Tuesday, March 13, 2012

North Carolina gets the Ohio State treatment

This happened and is kinda newsworthy (insert fist-shaking image here regarding my workload yesterday):

The NCAA has placed North Carolina's football program on three years' probation and banned it from the 2012 postseason, the governing body announced Monday.

The school already had imposed several penalties, including vacating all 16 wins for 2008 and 2009, reducing nine scholarships over the next three academic years and putting the program on two years of probation.

But the NCAA didn't stop at UNC's self-imposed penalties, finding that the school was responsible for violations including academic fraud, impermissible agent benefits, participation by ineligible players and a failure to monitor the football program.

Insert standard post-verdict complaint here:
"We are very disappointed in the committee's findings and we disagree," Blake's attorney, William Beaver, said. "I'm disappointed in any process where the accuser is also the investigator, prosecutor and judge and jury. It's not reasonable."
Meh. It is what it is. Also, please move "said" to immediately after the first part of the quote kthx. #analcopyeditor

So ... vacated wins, three years of moderate scholarship reductions (three per year) and a one-year postseason ban. Sounds moderately familiar, yes? Those are almost the exact same penalties (in terms of both category and volume) Ohio State got smacked with in December.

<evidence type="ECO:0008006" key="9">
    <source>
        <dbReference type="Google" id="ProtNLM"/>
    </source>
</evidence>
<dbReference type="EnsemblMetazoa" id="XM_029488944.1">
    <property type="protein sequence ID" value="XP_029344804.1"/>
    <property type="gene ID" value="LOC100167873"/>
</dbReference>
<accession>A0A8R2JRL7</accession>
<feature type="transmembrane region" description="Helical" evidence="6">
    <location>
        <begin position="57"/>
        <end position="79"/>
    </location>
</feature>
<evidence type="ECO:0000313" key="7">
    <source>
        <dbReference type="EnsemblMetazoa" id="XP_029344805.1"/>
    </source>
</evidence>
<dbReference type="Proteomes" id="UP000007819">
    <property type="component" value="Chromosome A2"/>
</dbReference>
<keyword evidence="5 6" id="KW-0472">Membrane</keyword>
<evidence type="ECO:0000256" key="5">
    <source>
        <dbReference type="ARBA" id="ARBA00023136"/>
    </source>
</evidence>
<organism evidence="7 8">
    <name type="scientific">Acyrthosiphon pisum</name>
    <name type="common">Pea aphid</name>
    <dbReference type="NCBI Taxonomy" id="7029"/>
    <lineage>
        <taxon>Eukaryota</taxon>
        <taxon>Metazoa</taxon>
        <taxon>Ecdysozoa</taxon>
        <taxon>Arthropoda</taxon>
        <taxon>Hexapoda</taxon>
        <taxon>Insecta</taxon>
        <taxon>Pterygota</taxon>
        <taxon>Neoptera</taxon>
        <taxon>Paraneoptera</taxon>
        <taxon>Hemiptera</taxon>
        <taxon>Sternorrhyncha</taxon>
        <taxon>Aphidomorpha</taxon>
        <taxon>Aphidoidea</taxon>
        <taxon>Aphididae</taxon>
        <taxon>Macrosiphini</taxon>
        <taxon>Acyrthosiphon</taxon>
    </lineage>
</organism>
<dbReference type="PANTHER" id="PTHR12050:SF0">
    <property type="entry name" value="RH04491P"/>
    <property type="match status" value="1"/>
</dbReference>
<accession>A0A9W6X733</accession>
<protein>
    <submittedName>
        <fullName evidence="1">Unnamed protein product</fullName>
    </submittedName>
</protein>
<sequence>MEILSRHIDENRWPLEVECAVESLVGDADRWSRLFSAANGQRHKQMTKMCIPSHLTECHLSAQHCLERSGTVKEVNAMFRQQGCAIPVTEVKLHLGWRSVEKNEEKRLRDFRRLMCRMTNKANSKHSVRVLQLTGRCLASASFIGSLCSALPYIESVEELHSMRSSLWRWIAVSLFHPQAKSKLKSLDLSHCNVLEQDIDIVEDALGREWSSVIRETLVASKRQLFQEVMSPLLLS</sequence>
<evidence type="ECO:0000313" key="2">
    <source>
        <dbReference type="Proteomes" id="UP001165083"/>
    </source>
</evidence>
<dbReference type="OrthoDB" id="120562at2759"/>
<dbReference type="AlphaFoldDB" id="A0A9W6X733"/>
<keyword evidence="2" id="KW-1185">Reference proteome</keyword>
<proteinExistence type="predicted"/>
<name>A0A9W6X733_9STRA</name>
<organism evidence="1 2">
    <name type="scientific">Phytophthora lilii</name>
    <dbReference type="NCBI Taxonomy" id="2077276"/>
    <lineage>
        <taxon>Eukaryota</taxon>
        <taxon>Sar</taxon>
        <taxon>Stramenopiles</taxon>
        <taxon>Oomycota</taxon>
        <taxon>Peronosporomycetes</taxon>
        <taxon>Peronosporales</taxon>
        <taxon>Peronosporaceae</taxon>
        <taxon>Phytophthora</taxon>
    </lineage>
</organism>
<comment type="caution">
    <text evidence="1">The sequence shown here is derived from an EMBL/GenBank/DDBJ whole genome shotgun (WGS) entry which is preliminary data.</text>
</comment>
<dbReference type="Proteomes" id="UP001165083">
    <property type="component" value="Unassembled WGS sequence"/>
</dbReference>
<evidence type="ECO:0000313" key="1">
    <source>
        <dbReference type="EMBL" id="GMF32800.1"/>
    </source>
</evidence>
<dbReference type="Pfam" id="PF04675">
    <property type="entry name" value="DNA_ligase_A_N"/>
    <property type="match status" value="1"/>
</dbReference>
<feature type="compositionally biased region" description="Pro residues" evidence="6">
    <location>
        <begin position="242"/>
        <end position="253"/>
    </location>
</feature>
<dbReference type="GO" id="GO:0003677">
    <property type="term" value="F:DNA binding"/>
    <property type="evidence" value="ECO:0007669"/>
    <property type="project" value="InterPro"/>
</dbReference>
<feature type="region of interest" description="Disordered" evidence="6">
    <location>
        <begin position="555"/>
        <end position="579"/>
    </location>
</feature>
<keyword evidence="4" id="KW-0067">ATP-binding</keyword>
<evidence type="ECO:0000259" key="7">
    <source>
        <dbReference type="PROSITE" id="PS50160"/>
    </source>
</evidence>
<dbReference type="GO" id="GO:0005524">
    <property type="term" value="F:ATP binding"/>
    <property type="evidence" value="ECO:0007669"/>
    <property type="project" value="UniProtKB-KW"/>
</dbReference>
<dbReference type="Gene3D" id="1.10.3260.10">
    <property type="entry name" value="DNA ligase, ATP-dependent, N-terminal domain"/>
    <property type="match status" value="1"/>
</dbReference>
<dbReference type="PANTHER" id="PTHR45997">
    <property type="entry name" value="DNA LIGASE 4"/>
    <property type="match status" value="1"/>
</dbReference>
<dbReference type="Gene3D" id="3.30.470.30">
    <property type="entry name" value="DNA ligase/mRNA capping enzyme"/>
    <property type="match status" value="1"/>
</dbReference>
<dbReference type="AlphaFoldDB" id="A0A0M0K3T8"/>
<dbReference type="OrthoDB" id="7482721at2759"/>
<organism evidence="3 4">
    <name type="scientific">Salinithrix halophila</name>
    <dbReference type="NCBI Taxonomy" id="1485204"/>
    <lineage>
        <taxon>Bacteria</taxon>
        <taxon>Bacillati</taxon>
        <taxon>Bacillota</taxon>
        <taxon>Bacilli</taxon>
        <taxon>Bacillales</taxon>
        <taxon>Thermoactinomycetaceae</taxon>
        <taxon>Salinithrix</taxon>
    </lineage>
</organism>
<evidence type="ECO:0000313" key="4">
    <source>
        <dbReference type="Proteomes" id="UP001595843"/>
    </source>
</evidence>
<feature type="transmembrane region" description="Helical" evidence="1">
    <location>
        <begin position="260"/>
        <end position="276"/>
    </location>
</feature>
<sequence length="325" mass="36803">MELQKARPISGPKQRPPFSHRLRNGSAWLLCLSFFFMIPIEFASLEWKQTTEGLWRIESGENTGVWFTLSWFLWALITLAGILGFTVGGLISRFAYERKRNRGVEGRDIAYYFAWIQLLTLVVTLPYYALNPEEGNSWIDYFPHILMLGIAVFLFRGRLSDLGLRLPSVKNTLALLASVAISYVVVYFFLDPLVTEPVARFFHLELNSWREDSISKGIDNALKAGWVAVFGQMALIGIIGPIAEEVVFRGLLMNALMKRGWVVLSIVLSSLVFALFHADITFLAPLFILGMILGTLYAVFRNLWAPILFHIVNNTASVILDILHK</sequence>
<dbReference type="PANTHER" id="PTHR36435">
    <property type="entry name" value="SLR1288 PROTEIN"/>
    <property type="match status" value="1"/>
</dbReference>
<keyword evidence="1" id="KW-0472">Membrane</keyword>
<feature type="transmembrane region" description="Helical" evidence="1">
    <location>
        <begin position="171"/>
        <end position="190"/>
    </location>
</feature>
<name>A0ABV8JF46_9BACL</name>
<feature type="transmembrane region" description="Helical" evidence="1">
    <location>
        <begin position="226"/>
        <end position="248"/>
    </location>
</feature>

I find that interesting for a number of reasons, foremost of which is that Jim Tressel was documented as having covered up violations he had direct knowledge of whereas Butch Davis was never named or implicated in the whole John Blake thing; that apparently wasn't a consideration for the NCAA. Also of note in Ohio State's case: the dealer-car fuzziness, the Sugar Bowl debacle and the general "lol NCAA" attitude deployed by Gene Smith throughout the entire process. Maybe UNC's academic-fraud thing was considered roughly equivalent? I dunno. Tressel and Blake did get similar show-cause penalties, though, and at a zoomed-out level, the shenanigans were similar: craploads of impermissible benefits, a coach (or assistant coach) indirectly involved in said benefits and a general philosophy of "it's all good." I think it's safe to say that the NCAA has established a punishment baseline for that scenario.

The damage-assessment difference is this: Ohio State replaced Jim Tressel with Urban Meyer, who might be a step down by default (can't do any better against Michigan unless he literally never loses) but could theoretically be just as good or even better (argh). North Carolina went from "becoming one of the three best programs in the ACC with arguably the best coach" to ... ummm ... something slightly less than that with Butch Davis not around. Larry Fedora was a fine hire but probably isn't Butch Davis. There are reasons North Carolina has had only a handful of good seasons in the past bazillion years, and losing the guy who was succeeding and building something that defied all that history represents a penalty that can't really be quantified.